Michelle Villemaire, who is known in Pacific Palisades for her colorful yarn-bombing tributes to notable women, competed in her first karate tournament on Feb. 24, in Ontario, and won.
Tournament coach Tamar Springer said, “Michelle’s a yellow belt and she competed in the Compete Nationals. She did really well! She won first place in traditional forms, and second place in traditional weapons.”
Villemaire, whose daughters, Pearl, 10, and Vivi, 7, take karate at Gerry Blanck’s dojo in the 881 Alma Real building, started kick-boxing classes there about a year ago. Sensei Marc Lamaze, a third-degree black belt, noticed her potential for karate and suggested that she start learning the sport.
The self-described “Air Force brat,” who was born in Massachusetts but spent much of her childhood in Saudi Arabia, joined the dojo and Lamaze called her “a natural.”
She averaged about four hours a week at the martial arts center, taking TJ Storm’s kickboxing class on Mondays and Wednesdays, and immediately followed with karate with Sensei Marc.
“Leading up to the competition, I trained more often with Tamar,” Villemaire said. “I’m also incredibly lucky to have had TJ Storm (a huge martial arts star) critique my moves.”
“My kids might even tell you they caught me practicing in the aisles of Gelson’s or the Promenade,” Villemaire said. “I took advantage of open spaces whenever I could.” When it came time for the competition, Springer loaned Villemaire her competition gi (uniform), and she and Lamaze drove her to Ontario.
“I have been moved to tears on several occasions when thinking about their loving support,” Villemaire said. “When Tamar says, ‘You’re worth it’ and Marc says, ‘I want to help you because you’re a good person,’ I swear you have to mop me off the floor. I keep wondering if Tom Hanks is going to come out and say, ‘There’s no crying in karate!’”
The most amazing part of this story, Springer pointed out, is that Villemaire added the second event while at the tournament. “She had only planned on doing one event, but we had nearly a three-hour wait,” Springer said. “So I said to her, ‘Let’s go buy a bo staff, and I will teach you the first bo kata.”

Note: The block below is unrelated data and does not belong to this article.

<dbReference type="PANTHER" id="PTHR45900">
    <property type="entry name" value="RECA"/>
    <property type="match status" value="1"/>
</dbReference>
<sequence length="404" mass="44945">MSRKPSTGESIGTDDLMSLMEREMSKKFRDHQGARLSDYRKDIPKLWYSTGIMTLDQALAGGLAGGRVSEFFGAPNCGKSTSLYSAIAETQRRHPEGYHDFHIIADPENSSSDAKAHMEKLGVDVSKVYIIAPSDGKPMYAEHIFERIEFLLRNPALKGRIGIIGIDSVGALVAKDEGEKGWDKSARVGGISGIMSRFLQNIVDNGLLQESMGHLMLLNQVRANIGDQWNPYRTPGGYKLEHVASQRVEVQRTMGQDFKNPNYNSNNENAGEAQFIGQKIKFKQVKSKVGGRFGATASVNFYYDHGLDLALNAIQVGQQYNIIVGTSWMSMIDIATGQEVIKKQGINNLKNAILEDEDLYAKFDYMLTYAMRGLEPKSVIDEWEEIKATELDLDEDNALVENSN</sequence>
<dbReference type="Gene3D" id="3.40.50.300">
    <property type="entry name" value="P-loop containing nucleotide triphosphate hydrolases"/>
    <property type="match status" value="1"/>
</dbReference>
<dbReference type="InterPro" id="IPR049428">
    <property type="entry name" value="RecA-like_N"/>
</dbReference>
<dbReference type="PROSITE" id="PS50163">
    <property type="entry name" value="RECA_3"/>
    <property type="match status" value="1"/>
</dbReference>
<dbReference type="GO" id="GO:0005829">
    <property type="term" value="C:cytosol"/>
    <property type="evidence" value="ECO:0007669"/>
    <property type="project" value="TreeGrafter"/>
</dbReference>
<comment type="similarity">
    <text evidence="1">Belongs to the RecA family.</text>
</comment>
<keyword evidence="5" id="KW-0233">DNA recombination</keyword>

Springer said that Villemaire learned it in an hour and then competed.
“It was hard to learn the weapons kata in an hour, but just at the beginning,” Villemaire said. “When something is completely unknown it’s daunting. But the lesson of repetition and patience became abundantly clear as my confidence grew each time I did the kata.
“It also helped that I had just seen Black Panther,” she said. The Bo staff is a long stick—like a broomstick—and the General uses them often in the film. “I channeled her! I came in second, but I beat a man two belts higher than me. The woman who took first place deserved to win with her impressive nunchucks. Guess which weapon I want to learn next?”
If you want to see Villemaire’s other talent, the Village Green will be yarn-bombed on March 21.
Villemaire, who has a popular family blog, has lived in the Palisades for eight years with husband Jonathan Abrahams, an Emmy Award-winning television writer and producer, and their two daughters. For more information, visit homemademimi.com/yarnbomb.